Monocle’s look at the year ahead has landed. The Forecast takes the less-trodden path to find out what we can learn from the least lonely nation (Denmark) and the biggest English-language paper (in India). It also profiles the lively small cities we would happily call home (Boulder, Colorado, anyone?). Expect attire aplenty for the year to come and insights on the changing role of talent agents (they’re more important than ever), the buoyant fate of ‘bouillons’ in Paris and how Budapest became a bastion for the film industry. That and more besides are in Monocle’s fetching and forward-facing annual, available at monocle.com and on newsstands now.
Monocle’s worldly-wise June issue is a special issue for special times. We hand over our pages to 50 leading voices and ask what’s next for our cities, our homes, our businesses and much more. We have contributions from leading figures across the board; you’ll want to know what they say. Elsewhere, we’ve amassed the ultimate cultural to-do list, including films, design finds, books and recipes. Plus: five talented photographers capture the essence of their cities in a state of flux. Curious? Then dive right in.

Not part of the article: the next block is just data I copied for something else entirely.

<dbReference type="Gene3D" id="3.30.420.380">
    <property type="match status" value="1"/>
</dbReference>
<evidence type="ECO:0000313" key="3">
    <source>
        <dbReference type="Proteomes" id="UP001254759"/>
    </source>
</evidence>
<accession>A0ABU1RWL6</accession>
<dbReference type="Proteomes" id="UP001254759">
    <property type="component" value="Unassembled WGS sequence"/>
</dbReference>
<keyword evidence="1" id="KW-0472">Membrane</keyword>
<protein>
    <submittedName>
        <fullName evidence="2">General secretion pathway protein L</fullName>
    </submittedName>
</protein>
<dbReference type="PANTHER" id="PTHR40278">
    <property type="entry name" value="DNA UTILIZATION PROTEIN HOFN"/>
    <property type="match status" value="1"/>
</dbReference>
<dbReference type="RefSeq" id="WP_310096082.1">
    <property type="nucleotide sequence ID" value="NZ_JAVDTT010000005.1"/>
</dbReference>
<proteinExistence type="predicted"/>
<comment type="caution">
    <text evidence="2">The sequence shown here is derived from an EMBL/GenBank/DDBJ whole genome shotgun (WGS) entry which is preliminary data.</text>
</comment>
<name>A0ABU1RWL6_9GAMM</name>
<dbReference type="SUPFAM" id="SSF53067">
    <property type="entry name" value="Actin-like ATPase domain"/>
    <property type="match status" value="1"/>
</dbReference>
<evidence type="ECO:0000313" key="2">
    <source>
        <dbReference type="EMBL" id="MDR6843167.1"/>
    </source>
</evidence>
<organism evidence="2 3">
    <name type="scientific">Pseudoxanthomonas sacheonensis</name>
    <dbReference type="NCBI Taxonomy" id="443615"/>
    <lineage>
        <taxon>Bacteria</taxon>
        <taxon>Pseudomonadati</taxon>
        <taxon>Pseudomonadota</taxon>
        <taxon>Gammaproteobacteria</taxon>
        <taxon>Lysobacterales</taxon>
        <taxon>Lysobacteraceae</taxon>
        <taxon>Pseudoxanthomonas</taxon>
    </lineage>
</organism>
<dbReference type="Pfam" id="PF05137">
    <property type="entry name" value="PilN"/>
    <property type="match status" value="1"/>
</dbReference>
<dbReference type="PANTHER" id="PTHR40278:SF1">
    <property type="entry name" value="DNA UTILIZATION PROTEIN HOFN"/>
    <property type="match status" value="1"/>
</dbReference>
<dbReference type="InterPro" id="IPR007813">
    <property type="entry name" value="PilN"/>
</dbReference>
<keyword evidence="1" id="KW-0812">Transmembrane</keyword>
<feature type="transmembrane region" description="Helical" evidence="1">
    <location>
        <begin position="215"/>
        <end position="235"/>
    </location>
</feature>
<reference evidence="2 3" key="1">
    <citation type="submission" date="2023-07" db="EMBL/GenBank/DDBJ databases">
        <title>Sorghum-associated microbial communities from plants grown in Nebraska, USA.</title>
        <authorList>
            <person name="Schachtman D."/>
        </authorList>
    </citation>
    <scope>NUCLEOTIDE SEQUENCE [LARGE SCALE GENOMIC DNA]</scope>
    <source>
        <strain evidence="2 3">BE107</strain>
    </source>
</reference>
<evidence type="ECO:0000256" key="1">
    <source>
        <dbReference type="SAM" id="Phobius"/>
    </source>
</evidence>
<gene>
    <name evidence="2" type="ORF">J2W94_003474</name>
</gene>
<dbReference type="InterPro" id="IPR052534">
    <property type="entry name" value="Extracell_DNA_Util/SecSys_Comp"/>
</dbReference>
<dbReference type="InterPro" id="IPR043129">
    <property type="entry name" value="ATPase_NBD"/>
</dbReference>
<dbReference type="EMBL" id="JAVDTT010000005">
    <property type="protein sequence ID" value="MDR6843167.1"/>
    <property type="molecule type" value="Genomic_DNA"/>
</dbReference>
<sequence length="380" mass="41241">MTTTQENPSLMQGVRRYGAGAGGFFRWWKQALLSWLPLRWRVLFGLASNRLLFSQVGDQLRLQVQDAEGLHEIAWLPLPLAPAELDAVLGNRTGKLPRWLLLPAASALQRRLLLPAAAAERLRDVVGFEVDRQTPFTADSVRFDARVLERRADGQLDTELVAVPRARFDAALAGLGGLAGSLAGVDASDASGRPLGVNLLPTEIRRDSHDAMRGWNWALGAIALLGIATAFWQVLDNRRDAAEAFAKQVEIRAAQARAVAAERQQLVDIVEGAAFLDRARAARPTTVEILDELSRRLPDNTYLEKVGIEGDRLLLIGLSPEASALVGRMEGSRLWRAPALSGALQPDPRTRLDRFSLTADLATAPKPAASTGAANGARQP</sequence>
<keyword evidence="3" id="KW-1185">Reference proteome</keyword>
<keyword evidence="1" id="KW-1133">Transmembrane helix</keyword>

We are delighted to announce the release of issue 7 of GARAGISME.
Contributors: Omar Almufti, François Bellabas, David Black, Natalia Brilli, Ronni Campana, Matthew Casteel, Julien Classens, Thomas Deschamps, Ben Ditto, Jay Doscher, Olivia Erlanger, f°am Studio, J.C. Gabel, Maxime Guyon, Danni Harris, Anna Dorothea Ker, Rickey Kim, Anna Klein, Takeru Koroda, Charlotte Krieger, Camille Lichtenstern, Ricardo Linarello, Gourau Phong, Marion Maimon, Hélène Mastandréas, Henrik Mauler, Eóin McManus, Charles Mudede, Rachel Nagelberg, Ornamental Conifer, Luis Ortega Govela, Eddie Roschi, Michael Salu, Hendrik Schneider, SuperPlus, Élodie Tacnet, Gilles Uzan, Tamara Warren, Ada Zielinska
As green commentators speculate about the future of environmentalism in the wake of the COVID-19 crisis, it is more important than ever that green thinking should grow and evolve.
In issue 5, we explore new approaches to ideas about climate change. Some articles propose big green changes which might fit into a ‘post-corona’ portfolio of green proposals. Some reflect on the outcomes of existing green approaches, and others interrogate the purpose and ethics of new technologies that aim to improve the environment.